There Is Nothing ‘Christian’ About Christian Nationalism

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Christian nationalism has become one of the progressive left’s newest bugaboos. Democratic politicians and members of the activist media have been using the term to smear those with whom they disagree, as is their typical modus operandi. Indeed, it seems anyone who is to the right of Bernie Sanders is probably a Christian nationalist according to those on the left.

But while progressives are using the term as a political weapon, there is a Christian nationalist ideology that appears to have emerged on the right. To be clear, this ideology is not dominant among conservatives nor do its adherents make up a large percentage of those with right-leaning beliefs. But, along with other right-wing authoritarian movements, it seems to be gaining a modicum of steam, meaning those who prefer liberty should take notice.

I recently participated in a conversation on Twitter Spaces to discuss the rise of Christian nationalism and why it is not a desirable path to travel.

Christianity Today defines Christian Nationalism as “the belief that the American nation is defined by Christianity, and that the government should take active steps to keep it that way.”

There are myriad differing views in this movement. It is important to note that while some of its adherents advocate for the government to legislate Christian morality, not all favor this approach.

However, those who do favor this type of system believe the state should outlaw certain behaviors like consuming pornography, engaging in adultery, and participating in non-straight sexual activity. In essence, these people want an American theocracy of sorts. From Christianity Today:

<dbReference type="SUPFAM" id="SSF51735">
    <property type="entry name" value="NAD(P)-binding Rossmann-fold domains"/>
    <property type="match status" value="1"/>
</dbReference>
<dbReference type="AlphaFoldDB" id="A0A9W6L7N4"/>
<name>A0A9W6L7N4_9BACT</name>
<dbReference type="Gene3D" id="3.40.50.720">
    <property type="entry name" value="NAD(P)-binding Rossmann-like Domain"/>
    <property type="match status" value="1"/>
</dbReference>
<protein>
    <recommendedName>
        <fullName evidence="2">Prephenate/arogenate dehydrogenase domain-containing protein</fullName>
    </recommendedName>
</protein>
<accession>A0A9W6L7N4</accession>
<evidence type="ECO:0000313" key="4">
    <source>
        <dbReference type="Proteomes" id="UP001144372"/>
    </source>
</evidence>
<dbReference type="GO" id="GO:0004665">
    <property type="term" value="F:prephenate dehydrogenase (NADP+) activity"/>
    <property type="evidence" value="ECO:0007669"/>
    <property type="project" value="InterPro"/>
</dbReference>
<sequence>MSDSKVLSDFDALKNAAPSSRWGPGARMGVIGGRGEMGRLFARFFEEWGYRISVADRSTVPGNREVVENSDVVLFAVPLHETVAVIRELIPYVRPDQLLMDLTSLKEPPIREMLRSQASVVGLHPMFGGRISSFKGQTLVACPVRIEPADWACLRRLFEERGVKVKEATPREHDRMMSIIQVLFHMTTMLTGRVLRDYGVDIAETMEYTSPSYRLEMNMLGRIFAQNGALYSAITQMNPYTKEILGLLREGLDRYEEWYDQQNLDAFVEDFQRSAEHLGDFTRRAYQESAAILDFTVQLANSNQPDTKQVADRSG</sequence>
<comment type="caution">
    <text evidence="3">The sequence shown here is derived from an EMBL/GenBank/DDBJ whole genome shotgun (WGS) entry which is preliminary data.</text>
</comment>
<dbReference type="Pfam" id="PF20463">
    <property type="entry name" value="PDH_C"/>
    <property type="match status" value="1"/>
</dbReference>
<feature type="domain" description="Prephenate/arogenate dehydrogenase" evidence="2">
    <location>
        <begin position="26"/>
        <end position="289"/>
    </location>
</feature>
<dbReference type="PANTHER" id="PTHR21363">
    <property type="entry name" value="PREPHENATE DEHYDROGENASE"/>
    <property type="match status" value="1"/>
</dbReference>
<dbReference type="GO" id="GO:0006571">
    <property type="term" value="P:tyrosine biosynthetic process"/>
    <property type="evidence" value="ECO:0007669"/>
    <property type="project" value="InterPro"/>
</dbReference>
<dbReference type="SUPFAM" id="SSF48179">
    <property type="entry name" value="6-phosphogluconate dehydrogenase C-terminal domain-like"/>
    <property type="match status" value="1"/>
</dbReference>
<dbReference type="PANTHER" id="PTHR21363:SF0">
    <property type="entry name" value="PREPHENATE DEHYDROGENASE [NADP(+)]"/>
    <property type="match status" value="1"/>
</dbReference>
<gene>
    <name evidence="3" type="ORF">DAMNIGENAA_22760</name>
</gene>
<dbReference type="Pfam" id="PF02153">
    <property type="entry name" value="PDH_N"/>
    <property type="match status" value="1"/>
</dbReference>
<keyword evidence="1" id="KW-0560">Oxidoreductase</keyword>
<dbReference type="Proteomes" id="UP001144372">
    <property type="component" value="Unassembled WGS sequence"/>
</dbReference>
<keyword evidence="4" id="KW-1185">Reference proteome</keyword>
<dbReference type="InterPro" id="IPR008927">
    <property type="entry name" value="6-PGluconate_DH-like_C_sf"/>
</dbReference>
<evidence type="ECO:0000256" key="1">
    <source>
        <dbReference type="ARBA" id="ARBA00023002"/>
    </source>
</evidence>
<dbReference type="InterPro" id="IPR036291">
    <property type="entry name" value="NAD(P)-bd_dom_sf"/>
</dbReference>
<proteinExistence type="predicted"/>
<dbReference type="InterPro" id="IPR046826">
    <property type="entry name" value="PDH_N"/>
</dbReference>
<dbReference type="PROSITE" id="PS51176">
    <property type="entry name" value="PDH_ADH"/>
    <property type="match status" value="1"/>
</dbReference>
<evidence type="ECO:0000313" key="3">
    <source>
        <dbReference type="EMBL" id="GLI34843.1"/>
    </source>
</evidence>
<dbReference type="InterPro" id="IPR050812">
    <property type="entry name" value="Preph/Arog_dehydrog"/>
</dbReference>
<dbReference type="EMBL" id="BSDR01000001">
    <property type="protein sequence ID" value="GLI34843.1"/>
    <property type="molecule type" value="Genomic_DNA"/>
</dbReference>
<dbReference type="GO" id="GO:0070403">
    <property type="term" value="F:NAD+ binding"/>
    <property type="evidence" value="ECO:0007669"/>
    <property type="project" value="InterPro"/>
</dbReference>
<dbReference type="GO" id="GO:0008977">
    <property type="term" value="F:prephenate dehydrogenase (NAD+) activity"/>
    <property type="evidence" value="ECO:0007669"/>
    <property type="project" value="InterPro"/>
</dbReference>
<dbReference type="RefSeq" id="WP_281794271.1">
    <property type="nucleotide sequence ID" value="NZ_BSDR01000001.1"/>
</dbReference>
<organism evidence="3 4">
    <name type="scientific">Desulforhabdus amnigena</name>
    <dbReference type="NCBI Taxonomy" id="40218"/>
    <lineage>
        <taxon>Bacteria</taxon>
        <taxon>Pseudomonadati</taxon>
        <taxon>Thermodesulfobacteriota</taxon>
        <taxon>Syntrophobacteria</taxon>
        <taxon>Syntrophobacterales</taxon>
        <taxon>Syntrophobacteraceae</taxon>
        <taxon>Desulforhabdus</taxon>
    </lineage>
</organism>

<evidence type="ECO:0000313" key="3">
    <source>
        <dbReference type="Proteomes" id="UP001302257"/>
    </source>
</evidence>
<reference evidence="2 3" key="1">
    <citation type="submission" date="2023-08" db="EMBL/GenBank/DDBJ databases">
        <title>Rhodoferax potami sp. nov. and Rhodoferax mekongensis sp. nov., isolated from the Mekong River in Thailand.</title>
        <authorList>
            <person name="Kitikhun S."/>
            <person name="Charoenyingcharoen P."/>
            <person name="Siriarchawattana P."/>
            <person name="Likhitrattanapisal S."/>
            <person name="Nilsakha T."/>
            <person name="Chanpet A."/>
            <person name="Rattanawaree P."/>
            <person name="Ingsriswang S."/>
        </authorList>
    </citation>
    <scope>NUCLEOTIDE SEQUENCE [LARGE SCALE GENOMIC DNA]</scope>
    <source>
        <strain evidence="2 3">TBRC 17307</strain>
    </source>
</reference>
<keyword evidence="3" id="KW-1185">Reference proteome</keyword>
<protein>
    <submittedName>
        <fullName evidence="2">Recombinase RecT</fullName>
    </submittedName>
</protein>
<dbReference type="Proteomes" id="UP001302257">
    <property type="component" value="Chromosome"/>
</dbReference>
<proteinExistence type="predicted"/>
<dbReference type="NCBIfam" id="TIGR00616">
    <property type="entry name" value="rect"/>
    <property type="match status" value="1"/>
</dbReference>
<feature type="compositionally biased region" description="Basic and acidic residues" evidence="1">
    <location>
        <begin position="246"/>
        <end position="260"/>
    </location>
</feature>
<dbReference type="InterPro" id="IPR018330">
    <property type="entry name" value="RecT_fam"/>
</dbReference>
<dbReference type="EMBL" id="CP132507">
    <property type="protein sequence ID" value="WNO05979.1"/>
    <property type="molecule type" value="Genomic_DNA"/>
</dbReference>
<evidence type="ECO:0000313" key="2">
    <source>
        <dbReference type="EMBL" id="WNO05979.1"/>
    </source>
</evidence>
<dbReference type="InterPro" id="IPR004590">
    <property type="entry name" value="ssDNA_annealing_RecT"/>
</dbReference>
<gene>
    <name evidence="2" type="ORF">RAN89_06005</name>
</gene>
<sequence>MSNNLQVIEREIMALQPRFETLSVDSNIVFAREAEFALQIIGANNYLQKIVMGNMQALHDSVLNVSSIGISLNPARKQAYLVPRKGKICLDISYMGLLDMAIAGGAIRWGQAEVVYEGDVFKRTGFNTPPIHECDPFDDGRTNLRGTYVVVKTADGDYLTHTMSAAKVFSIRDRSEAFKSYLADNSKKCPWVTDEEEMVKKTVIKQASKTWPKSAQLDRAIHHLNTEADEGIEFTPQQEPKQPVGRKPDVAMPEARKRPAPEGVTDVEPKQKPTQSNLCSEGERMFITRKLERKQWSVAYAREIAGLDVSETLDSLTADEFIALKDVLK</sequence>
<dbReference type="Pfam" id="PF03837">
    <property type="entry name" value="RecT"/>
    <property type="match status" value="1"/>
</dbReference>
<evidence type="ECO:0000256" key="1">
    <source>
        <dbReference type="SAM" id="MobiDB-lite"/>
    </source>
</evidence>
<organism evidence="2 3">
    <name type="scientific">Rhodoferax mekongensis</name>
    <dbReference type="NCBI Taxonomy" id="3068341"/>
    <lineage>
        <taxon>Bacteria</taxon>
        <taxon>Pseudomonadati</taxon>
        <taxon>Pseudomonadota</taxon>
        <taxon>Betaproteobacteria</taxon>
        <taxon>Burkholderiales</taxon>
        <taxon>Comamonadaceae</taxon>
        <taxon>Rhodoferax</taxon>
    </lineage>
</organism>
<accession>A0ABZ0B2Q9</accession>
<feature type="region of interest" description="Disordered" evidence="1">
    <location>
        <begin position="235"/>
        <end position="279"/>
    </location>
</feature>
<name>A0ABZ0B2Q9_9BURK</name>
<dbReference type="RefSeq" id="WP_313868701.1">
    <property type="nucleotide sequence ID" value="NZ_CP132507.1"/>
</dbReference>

Christian nationalists want to define America as a Christian nation and they want the government to promote a specific cultural template as the official culture of the country. Some have advocated for an amendment to the Constitution to recognize America’s Christian heritage, others to reinstitute prayer in public schools. Some work to enshrine a Christian nationalist interpretation of American history in school curricula, including that America has a special relationship with God or has been “chosen” by him to carry out a special mission on earth. Others advocate for immigration restrictions specifically to prevent a change to American religious and ethnic demographics or a change to American culture. Some want to empower the government to take stronger action to circumscribe immoral behavior.

Despite progressive efforts to use the term “Christian Nationalism” as a political cudgel, most people aren’t even aware of the existence of the movement. A Pew Research poll conducted last year notes that about 45 percent have “heard at least a little about Christian Nationalism.”

Furthermore, non-Christians are far more likely to have heard the term than practicing Christians (55 percent to 40 percent). In fact, 78 percent of atheists and 63 percent of agnostics reported being familiar with the label.

Still, Christian Nationalism remains a fringe movement with ideas antithetical to those of liberty. As an authoritarian theocratic belief system, it would essentially be no better than the Marxist authoritarianism being promoted by the hard left. By legislating morality that has nothing to do with protecting people’s rights, they could be every bit as abusive as those they claim to oppose.

Even further, the Bible does not command us to establish a state that enforces our morality on others. At no point in the New Testament did Jesus teach his disciples to rely on the government to force people to live a holy life. In fact, when given the opportunity to stone an adulteress to death for sinning, He decided to show grace, instead of adhering to the law, which would have required her execution. After the apostles took up the mantle after Jesus ascended to heaven, they also did not advocate for the government to compel people to follow God’s laws.

If Christians believe that societal ills like pornography, prostitution, drug addiction, and others should not exist, it is up to us to effect positive change in our communities. The church should be active in providing the guidance, assistance, and spiritual leadership necessary to address the problems its communities face. The government’s role is to protect our rights – nothing more, nothing less. If we want these issues to disappear, then we as a community need to step up instead of relying on a government deity to act.


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